Academic Technology Links for April 12, 2013

links

There’s a lot of news in the world of academic technology this week, so I’ve organized the links into a few categories.  The links include MOOCs (of course), discussions over computerized essay grading, and miscellany about big-brother digital textbook tools and MLA’s guidelines for IT access and support. Enjoy!

MOOCs! …and Other Online Learning

A couple of obligatory MOOC-related links:  Warming Up to MOOCs on ProfHacker is an interesting post about being a consumer of MOOCs rather than a producer of MOOCs.

A PBS News Hour video How Free Online Courses Are Changing the Traditional Liberal Arts Education gives a good overview on the world of MOOCs for the layperson.  The transcript of the video is available also via the link if you’d like to skim it instead of watching.

Study Finds Testing Helps Students Retain Information Taught Online — more studies that suggest that even simple assessment embedded into a lecture can help to increase student retention.

Almost as fast as Stanford announced Class2Go as its open-source online course delivery system, it’s changing into something else: Stanford is developing new open-source software along with edX to deliver MOOCs, and Class2Go will be merging with edX’s course-delivery software.

Online Learning: Exploring the Possible is a collection of excellent reflective videos on online learning at Stanford.

The Debate on Computerized Essay Grading

Can a Computer Grade an Essay? is a 30-minute Radio Boston episode about computer-graded essays. It’s an interesting introduction to the current discussions of this issue.

More information is available at Professionals Against Machine Scoring of Student Essays in High-Stakes Assessment and Professors Angry over Essays Marked by Computer. From the latter: “The group’s petition [against computerized grading] says: ‘Let’s face the realities of automatic essay scoring. Computers cannot ‘read’. They cannot measure the essentials of communication; accuracy, reasoning, adequacy of evidence, good sense, ethical stance, convincing argument, meaningful organisation, clarity and veracity, among others.'”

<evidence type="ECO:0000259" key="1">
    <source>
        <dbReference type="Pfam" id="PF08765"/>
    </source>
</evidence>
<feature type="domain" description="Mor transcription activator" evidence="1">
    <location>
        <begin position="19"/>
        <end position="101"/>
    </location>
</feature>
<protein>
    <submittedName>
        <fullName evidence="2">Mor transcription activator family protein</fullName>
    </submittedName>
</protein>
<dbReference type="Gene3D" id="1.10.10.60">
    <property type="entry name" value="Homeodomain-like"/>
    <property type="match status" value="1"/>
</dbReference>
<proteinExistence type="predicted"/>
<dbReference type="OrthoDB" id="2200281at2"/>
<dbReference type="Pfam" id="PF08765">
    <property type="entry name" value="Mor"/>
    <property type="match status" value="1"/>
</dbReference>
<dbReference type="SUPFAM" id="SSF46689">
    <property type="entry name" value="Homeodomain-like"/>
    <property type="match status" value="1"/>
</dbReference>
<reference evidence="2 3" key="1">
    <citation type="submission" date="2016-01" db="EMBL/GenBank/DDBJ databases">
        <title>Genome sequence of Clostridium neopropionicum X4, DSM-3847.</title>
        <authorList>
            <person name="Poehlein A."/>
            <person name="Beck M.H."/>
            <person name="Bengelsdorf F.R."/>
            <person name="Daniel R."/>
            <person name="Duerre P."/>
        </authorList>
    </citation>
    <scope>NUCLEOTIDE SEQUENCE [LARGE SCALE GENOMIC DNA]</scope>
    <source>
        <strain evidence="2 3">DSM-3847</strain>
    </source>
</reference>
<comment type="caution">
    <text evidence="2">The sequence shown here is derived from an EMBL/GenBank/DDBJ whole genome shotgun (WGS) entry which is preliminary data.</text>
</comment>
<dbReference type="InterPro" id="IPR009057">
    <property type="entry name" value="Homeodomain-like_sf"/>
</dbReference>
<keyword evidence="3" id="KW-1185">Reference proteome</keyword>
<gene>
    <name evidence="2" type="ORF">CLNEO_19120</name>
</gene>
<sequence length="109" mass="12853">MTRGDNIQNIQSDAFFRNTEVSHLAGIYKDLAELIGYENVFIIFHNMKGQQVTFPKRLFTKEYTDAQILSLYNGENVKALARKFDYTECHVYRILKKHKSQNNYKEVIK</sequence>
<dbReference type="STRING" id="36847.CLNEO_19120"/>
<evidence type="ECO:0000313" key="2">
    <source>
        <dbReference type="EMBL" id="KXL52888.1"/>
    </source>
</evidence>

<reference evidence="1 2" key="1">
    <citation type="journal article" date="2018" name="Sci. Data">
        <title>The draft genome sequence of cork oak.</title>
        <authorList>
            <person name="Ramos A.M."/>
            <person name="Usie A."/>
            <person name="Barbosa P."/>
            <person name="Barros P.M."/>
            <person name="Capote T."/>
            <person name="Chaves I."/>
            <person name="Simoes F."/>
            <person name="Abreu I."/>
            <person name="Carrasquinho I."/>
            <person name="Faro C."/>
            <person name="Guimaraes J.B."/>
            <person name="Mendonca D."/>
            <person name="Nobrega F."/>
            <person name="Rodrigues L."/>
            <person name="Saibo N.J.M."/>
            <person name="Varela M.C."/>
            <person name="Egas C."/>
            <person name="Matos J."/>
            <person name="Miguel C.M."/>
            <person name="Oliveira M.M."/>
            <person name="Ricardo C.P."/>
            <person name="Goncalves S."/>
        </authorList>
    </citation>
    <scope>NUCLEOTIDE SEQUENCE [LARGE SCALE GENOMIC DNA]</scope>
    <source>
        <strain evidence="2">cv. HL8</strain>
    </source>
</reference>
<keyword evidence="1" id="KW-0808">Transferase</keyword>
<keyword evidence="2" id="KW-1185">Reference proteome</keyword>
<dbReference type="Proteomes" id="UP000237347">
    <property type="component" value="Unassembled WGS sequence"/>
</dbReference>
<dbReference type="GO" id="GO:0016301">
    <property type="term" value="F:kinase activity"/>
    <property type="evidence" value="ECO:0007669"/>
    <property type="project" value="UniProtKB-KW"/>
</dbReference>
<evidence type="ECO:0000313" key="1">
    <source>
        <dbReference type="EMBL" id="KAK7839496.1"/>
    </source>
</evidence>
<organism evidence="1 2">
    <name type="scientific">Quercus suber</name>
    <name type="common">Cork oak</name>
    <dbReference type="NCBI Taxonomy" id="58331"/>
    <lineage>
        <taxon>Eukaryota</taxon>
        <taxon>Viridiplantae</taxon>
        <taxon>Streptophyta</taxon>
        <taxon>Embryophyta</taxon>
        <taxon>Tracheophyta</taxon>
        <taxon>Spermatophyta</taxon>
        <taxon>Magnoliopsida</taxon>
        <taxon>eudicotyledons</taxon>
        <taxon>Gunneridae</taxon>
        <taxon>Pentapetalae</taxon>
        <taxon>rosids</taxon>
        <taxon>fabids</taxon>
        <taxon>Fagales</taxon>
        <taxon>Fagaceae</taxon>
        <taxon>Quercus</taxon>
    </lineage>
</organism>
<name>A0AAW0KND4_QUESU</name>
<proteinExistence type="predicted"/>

This article from the New York Times which takes a much different attitude towards computerized grading by addressing its labor-saving potential.

And from NPR: Computers Grade Essays Fast … But Not Always Well.

Miscellany

Teacher Knows if You’ve Done the E-Reading — An article that discusses Texas A&M’s use of tools provided for digital textbooks that can provide information about how students are using their textbooks.

The MLA has updated their Guidelines for Information Technology Access and Support for the Modern Languages — the guidelines include both suggestions for IT departments (I like this one: “Recognize that adapting to and adopting new IT is a nontrivial task”) and for scholars of modern languages (this one is good: “Recognize academic technology staff members as vital collaborators”).

About Kim Mann

Kim Mann is the editor and a writer for the Academic Technology Blog. She earned her BA in English from the University of Minnesota in 2003 and her MA in American Studies from William & Mary in 2009, and her PhD in American Studies at the College in 2014. Her research is on technology, the interface, and the body in mid-twentieth century science fiction.